Glaucoma And All Its Tension
Glaucoma is the name given to a group of diseases that can wreak havoc on the eye. The disease occurs when fluid that brings nutrients to the front of the eye can’t drain as intended. This creates an elevated internal pressure that places tension on the nerve cluster sending images to the brain. Over time, the high intraocular pressure can start to kill those nerve cells.
Who are you calling a degenerate?
On the other hand, Macular degeneration affects the macula, the central part of the back of the eye. The back of the eye, known as the retina, is where light gathers to send signals to the brain. In most cases of macular degeneration, fatty deposits called drusen appear on the macula. As these drusen spread, the macular cells underneath get thinner and weaker. If the disease worsens, cells in the macula can die.
How bad can it really be?
Both diseases are severe but attack the eye in different ways. If left unchecked, glaucoma damage to the eye’s nerve bundle begins to erode peripheral (side) vision. Untreated macular degeneration destroys the cells the eye uses for central vision. This leaves a black hole in the part of the vision where these cells once were. Damage from both diseases is irreversible and can eventually lead to total blindness.
While each has unique risk factors, glaucoma and macular degeneration do have some in common. There are a few overt risk factors that can cause one or both of these conditions:
- People over 55 years of age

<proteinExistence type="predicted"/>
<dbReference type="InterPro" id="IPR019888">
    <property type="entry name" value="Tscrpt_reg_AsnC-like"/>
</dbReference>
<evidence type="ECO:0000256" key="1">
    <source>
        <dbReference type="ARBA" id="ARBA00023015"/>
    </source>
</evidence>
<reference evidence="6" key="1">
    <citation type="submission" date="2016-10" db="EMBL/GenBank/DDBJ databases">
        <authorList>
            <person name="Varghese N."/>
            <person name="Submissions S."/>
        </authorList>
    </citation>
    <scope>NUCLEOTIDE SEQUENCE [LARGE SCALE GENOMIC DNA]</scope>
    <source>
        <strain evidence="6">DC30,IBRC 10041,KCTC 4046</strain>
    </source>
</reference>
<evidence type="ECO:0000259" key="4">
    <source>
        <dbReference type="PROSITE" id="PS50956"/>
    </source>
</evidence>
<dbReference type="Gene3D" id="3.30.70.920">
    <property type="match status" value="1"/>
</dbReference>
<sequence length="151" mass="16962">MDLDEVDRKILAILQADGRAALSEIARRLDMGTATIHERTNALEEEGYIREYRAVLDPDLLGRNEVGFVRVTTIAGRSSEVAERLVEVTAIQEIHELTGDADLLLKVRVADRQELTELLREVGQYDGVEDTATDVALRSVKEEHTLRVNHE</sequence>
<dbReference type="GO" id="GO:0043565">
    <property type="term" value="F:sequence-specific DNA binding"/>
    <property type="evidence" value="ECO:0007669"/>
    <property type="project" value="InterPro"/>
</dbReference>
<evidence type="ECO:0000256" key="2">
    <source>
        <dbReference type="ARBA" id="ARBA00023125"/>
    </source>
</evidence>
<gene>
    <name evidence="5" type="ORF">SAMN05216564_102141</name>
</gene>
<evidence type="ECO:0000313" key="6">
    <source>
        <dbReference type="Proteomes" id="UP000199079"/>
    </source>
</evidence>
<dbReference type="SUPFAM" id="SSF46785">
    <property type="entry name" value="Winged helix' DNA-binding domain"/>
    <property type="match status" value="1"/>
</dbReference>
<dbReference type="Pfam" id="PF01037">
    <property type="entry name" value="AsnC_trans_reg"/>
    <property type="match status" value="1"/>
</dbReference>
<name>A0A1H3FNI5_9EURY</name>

- Family history of disease
- High blood pressure
To make matters worse, these diseases can exist in the same eye at the same time. Glaucoma can be moving in from the outside while macular degeneration works from the center out.
Do these diseases share common ground?
Although macular degeneration and glaucoma are leading sources of blindness today, scientists are still discovering the cause of each. The two diseases do not actively affect each other but may share more than risk factors. Research from a few years back indicates that specific genes may be responsible for both diseases. Time will tell if these genes will help crack the code to unlock more preventative measures for these conditions.
Catch them while you can
Be sure to stay ahead of glaucoma and macular degeneration by seeing an eye specialist regularly. Both diseases are typically asymptomatic until blurry vision or blindness start to set in. The only way to prevent permanent vision loss is to have an ophthalmologist discover these diseases early on.